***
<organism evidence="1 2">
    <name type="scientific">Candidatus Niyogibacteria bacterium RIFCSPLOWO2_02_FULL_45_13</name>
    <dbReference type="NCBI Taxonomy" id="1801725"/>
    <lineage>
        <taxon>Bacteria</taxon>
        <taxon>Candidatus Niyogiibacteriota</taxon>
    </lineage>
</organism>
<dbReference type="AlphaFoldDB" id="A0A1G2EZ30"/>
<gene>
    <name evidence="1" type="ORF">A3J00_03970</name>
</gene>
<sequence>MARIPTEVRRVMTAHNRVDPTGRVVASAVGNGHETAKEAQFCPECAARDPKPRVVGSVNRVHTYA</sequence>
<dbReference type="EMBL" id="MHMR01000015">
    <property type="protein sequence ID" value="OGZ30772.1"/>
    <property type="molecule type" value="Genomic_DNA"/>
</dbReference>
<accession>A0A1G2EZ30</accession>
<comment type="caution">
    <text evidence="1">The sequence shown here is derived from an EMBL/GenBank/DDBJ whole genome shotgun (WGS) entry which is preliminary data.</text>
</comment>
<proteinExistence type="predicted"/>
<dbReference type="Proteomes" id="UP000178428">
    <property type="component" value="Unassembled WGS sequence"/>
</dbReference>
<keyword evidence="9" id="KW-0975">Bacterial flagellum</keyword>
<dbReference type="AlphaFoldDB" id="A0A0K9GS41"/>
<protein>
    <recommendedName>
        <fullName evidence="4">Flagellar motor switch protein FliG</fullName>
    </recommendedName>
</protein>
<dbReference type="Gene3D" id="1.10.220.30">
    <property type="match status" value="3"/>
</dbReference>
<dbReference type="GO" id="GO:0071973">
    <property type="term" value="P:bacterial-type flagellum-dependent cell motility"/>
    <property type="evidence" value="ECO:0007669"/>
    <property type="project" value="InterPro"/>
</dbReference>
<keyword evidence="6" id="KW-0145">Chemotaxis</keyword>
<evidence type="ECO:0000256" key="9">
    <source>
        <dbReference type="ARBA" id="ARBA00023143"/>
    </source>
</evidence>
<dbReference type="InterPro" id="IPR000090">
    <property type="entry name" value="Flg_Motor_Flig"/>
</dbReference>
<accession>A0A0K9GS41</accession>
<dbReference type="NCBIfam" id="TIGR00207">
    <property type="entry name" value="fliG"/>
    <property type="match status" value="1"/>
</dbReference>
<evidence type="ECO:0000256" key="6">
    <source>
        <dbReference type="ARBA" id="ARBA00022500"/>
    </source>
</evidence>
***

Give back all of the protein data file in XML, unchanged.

<organism evidence="1 2">
    <name type="scientific">Candidatus Niyogibacteria bacterium RIFCSPLOWO2_02_FULL_45_13</name>
    <dbReference type="NCBI Taxonomy" id="1801725"/>
    <lineage>
        <taxon>Bacteria</taxon>
        <taxon>Candidatus Niyogiibacteriota</taxon>
    </lineage>
</organism>
<dbReference type="AlphaFoldDB" id="A0A1G2EZ30"/>
<gene>
    <name evidence="1" type="ORF">A3J00_03970</name>
</gene>
<sequence>MARIPTEVRRVMTAHNRVDPTGRVVASAVGNGHETAKEAQFCPECAARDPKPRVVGSVNRVHTYA</sequence>
<dbReference type="EMBL" id="MHMR01000015">
    <property type="protein sequence ID" value="OGZ30772.1"/>
    <property type="molecule type" value="Genomic_DNA"/>
</dbReference>
<accession>A0A1G2EZ30</accession>
<comment type="caution">
    <text evidence="1">The sequence shown here is derived from an EMBL/GenBank/DDBJ whole genome shotgun (WGS) entry which is preliminary data.</text>
</comment>
<proteinExistence type="predicted"/>
<dbReference type="Proteomes" id="UP000178428">
    <property type="component" value="Unassembled WGS sequence"/>
</dbReference>
<keyword evidence="9" id="KW-0975">Bacterial flagellum</keyword>
<dbReference type="AlphaFoldDB" id="A0A0K9GS41"/>
<protein>
    <recommendedName>
        <fullName evidence="4">Flagellar motor switch protein FliG</fullName>
    </recommendedName>
</protein>
<dbReference type="Gene3D" id="1.10.220.30">
    <property type="match status" value="3"/>
</dbReference>
<dbReference type="GO" id="GO:0071973">
    <property type="term" value="P:bacterial-type flagellum-dependent cell motility"/>
    <property type="evidence" value="ECO:0007669"/>
    <property type="project" value="InterPro"/>
</dbReference>
<keyword evidence="6" id="KW-0145">Chemotaxis</keyword>
<evidence type="ECO:0000256" key="9">
    <source>
        <dbReference type="ARBA" id="ARBA00023143"/>
    </source>
</evidence>
<dbReference type="InterPro" id="IPR000090">
    <property type="entry name" value="Flg_Motor_Flig"/>
</dbReference>
<accession>A0A0K9GS41</accession>
<dbReference type="NCBIfam" id="TIGR00207">
    <property type="entry name" value="fliG"/>
    <property type="match status" value="1"/>
</dbReference>
<evidence type="ECO:0000256" key="6">
    <source>
        <dbReference type="ARBA" id="ARBA00022500"/>
    </source>
</evidence>